The Daily Globe - Serving Gogebic, Iron and Ontonagon Counties

State House approves Gogebic trail funding


March 21, 2019


LANSING — The Michigan House of Representatives recently approved $870,400 in funding for recreation and conservation projects in the western Upper Peninsula, including more than half a million dollars for a pair of Gogebic County trail projects.

The house approved a total of $26 million in funding for 34 recreational development projects and 30 land acquisitions statewide.

These include $280,000 for the development of a new mountain biking trail system in Ironwood’s Miners Memorial Heritage Park and $299,900 for development of a 3-mile section of the Iron Belle Trail between Bessemer and Ramsay, according to Abby Walls, a spokesperson for 110th District Rep. Greg Markkanen, R-Hancock.

The projects are funded through the state’s Natural Resources Trust Fund, which Walls said is funded through mineral, oil and gas leases rather than taxpayer funds. The grants still need to be approved by the state senate and governor’s office as part of the budget process.

“I think people are real excited to get that (Bessemer to Ramsay) section of trail built. People are loving (the existing Iron Belle trail between Ironwood and Bessemer), a lot of people are using it,” said Scott Erickson, the chairman of Michigan’s Western Gateway Trail Authority. “I think Ramsay is looking forward to getting it, and this will enhance the whole trail experience for the users.”

The construction of the newest local section of the non-motorized trail will extend the trail east from Bessemer.

Once the grant process is finalized, Erickson said the tentative schedule was to finalize design work this summer and bid out construction in the winter. The trail would then be built in the summer of 2020. It will ultimately run from Ironwood to Belle Isle in Detroit.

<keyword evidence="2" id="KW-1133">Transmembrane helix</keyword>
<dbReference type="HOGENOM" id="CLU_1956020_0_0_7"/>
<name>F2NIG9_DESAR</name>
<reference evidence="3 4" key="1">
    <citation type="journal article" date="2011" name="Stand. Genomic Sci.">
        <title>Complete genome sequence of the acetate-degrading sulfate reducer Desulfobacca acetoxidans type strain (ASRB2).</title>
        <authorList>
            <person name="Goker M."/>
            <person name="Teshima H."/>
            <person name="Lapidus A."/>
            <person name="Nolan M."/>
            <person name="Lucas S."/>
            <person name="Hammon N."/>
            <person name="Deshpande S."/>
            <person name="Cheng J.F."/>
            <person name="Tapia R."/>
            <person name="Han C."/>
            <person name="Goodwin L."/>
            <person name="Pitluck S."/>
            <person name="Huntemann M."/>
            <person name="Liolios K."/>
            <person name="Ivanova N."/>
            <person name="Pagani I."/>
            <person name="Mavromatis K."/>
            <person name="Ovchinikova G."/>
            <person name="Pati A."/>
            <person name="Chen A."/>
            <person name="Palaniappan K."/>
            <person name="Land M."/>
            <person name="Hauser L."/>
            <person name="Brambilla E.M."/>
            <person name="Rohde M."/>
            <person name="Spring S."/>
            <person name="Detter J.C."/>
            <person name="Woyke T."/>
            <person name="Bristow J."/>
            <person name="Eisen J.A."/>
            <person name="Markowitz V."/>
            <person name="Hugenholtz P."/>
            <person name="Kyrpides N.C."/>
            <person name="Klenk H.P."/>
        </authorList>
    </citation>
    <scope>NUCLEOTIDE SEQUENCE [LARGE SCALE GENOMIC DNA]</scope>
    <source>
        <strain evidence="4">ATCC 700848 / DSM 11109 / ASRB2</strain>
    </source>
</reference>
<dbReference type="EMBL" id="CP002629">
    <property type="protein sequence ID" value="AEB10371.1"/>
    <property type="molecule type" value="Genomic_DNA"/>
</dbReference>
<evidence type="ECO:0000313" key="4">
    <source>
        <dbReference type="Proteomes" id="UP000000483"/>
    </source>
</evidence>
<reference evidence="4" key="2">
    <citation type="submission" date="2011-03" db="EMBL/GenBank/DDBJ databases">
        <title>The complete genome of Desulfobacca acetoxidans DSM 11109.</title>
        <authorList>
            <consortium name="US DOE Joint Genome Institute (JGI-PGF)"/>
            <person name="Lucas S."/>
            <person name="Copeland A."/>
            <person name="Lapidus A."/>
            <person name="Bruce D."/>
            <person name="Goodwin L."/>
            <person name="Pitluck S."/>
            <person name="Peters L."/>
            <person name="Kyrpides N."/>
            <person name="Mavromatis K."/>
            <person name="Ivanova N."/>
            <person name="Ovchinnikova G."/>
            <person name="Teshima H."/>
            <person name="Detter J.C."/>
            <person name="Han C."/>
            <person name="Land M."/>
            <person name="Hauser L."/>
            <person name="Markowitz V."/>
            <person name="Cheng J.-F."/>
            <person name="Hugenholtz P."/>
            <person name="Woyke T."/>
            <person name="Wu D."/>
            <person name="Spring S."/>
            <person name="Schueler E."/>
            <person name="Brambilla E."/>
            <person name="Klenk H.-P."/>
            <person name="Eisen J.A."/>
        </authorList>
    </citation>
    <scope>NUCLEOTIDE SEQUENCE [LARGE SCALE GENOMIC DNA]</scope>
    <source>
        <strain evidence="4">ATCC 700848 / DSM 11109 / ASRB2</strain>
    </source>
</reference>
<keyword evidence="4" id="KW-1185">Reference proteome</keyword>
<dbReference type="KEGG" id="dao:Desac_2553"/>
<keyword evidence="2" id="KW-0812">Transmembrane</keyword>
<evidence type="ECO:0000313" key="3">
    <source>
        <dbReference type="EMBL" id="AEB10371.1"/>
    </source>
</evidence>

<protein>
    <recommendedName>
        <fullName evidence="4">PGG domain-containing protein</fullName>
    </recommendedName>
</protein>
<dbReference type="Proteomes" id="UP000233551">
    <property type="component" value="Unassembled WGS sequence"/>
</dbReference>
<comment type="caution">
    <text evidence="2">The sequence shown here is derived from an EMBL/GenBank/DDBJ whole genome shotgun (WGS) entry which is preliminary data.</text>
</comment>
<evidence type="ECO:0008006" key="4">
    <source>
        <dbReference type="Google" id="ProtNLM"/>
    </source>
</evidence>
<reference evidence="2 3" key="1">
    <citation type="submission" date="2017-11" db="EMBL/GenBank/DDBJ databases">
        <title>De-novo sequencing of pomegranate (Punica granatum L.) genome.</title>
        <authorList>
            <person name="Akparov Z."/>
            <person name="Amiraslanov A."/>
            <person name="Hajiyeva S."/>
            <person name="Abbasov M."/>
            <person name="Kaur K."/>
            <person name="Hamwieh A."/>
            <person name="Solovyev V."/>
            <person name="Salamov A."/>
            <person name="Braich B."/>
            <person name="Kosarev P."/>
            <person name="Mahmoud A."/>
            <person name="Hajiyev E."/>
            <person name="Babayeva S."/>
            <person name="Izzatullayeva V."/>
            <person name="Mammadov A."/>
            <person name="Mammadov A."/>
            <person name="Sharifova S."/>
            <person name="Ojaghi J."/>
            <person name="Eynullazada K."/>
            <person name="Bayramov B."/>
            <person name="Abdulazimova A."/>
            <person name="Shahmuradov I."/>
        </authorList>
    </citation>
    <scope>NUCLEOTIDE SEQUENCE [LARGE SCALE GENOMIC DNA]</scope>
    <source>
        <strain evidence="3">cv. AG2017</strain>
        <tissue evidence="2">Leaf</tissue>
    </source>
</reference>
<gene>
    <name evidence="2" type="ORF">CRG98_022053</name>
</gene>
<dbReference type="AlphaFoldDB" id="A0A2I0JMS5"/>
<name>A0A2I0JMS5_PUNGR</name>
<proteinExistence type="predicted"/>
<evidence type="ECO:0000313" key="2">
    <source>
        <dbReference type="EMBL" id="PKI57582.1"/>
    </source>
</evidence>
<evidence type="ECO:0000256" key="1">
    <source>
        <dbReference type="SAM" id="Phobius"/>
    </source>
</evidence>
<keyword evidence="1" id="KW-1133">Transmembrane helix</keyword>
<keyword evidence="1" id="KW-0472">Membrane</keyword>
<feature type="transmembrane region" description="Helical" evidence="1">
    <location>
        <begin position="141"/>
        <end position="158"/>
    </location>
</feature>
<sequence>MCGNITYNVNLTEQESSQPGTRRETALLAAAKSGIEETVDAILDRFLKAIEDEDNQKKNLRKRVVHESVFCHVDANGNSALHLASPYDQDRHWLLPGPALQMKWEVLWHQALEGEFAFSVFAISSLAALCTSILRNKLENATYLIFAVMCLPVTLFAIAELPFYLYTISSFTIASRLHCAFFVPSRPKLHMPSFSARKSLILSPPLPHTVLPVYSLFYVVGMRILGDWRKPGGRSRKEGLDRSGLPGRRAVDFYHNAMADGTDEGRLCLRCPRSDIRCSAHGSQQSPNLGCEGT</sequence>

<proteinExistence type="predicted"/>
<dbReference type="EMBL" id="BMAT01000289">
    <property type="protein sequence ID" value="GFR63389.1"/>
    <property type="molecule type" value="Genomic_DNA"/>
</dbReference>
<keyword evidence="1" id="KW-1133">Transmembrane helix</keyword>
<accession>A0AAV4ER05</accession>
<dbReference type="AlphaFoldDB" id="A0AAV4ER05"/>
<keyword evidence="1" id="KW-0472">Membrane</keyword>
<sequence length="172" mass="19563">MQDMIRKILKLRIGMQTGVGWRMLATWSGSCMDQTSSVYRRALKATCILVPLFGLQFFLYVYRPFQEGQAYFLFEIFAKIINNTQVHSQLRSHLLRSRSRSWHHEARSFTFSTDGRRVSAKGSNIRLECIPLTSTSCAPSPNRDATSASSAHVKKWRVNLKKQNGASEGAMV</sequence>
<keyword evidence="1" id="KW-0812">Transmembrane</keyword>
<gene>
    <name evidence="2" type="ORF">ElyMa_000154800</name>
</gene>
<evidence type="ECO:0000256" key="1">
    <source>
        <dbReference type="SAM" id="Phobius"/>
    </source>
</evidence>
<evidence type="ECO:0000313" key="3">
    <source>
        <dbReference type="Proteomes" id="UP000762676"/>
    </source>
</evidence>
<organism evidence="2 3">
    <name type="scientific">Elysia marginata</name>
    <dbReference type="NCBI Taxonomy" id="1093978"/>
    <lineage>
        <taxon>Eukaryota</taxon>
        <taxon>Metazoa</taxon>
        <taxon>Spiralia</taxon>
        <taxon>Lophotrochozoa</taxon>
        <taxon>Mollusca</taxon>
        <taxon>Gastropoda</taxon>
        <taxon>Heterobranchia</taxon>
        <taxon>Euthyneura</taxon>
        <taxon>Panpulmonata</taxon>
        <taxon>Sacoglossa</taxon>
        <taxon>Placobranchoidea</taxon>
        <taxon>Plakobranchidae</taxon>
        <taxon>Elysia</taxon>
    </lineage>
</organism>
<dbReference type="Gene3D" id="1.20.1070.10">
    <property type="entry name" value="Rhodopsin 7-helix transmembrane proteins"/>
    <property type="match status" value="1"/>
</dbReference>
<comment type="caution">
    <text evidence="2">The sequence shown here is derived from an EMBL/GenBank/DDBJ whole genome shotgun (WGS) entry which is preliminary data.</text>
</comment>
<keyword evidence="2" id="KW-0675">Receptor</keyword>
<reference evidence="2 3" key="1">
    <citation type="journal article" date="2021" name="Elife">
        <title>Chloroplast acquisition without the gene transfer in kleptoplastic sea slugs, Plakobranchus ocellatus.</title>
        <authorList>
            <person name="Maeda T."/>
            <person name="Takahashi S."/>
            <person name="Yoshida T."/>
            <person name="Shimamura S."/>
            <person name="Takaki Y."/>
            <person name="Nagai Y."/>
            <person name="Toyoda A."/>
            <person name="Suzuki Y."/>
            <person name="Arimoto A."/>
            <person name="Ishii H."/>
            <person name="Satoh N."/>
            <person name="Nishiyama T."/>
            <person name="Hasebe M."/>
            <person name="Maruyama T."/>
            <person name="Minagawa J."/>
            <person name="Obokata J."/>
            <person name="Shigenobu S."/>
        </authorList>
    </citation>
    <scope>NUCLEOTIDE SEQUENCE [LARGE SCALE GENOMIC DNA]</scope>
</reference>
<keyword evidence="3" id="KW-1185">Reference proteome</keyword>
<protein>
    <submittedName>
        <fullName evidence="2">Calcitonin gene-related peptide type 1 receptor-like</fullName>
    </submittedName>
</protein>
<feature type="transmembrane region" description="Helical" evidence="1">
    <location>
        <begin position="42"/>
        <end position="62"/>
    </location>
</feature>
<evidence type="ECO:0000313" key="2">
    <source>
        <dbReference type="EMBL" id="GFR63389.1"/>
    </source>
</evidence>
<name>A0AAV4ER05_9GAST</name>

Along with the trust fund grant; the construction of the trail segment is also being funded by a $745,327 Michigan Department of Transportation grant, $173,910 Department of Natural Resources Iron Belle grant and $265,075 in local matching funds.

The Miners Park project is a partnership between the city of Ironwood, the Ironwood Tourism Council and the Sisu Dirt Crew.

Tom Bergman, Ironwood’s community development director and Sisu Dirt Crew member, said the three organizations were working together to provide the local matching funds for the grant.

Although biking has been allowed in the Miner’s Park, Bergman said there haven’t been any specific trails for it in the park.

Even though the approval process isn’t fully complete, Bergman is optimistic.

“Once funding is recommended we start planning that the project will go through,” he told the Daily Globe.

Markkanen praised the house for acting to promote tourism and recreation opportunities.

“Our state’s outdoor recreation and tourism industry brings billions of dollars to Michigan each year and supports more than 170,000 jobs — many of those dollars come to the Upper Peninsula, home of our state’s most treasured landmarks, lakeshores and forests,” said Markkanen, who voted for the measure. “I am proud to support a plan that supports jobs, growth and our U.P. way of life.”

Along with the Gogebic County projects, the house approved development of a pathway and picnic area upgrades at Point Abbaye Natural Area in Baraga County and development of a 15.6 miles of multi-use, non-motorized trails near Copper Harbor in Keweenaw County.


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